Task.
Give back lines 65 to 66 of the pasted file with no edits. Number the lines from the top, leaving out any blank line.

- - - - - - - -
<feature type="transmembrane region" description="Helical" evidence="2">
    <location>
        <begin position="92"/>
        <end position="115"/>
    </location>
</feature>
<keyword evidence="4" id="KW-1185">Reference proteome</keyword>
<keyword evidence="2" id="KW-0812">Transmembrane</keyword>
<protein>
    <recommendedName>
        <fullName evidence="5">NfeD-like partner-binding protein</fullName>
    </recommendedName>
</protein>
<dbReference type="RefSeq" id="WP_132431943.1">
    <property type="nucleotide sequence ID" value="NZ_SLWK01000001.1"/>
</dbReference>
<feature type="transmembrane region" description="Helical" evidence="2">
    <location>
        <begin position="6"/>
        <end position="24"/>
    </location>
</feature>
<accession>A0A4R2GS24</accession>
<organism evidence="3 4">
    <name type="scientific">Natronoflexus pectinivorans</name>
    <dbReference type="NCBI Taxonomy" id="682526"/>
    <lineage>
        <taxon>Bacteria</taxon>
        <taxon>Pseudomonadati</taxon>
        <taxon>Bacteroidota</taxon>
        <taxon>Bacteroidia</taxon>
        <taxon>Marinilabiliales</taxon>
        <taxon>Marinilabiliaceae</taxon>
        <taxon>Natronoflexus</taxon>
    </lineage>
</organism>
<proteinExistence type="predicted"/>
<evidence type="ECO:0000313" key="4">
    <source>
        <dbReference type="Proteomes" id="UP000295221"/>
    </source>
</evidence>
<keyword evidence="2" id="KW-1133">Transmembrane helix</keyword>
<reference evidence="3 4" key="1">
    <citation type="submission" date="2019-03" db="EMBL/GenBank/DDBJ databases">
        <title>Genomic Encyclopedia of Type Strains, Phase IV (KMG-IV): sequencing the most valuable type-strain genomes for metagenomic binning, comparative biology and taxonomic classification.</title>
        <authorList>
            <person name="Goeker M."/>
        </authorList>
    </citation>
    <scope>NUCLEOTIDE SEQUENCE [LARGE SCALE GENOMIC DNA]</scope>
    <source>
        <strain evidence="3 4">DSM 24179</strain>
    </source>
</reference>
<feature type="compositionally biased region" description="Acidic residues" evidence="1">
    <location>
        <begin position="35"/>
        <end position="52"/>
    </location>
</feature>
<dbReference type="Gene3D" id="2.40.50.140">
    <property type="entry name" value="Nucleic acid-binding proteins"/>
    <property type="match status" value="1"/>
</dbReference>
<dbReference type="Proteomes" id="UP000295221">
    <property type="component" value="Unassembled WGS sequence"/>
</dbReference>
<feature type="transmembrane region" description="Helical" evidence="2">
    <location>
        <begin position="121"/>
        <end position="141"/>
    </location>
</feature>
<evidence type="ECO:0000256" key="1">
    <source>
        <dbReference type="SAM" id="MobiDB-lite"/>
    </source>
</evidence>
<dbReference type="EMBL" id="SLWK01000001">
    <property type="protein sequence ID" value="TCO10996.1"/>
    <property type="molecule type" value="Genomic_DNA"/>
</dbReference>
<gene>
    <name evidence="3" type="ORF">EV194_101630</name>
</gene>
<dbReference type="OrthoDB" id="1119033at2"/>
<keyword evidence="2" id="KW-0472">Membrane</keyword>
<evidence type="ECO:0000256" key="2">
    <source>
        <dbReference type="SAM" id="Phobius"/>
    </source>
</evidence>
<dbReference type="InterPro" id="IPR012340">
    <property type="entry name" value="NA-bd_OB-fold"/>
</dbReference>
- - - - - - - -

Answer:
</dbReference>
<dbReference type="Proteomes" id="UP000295221">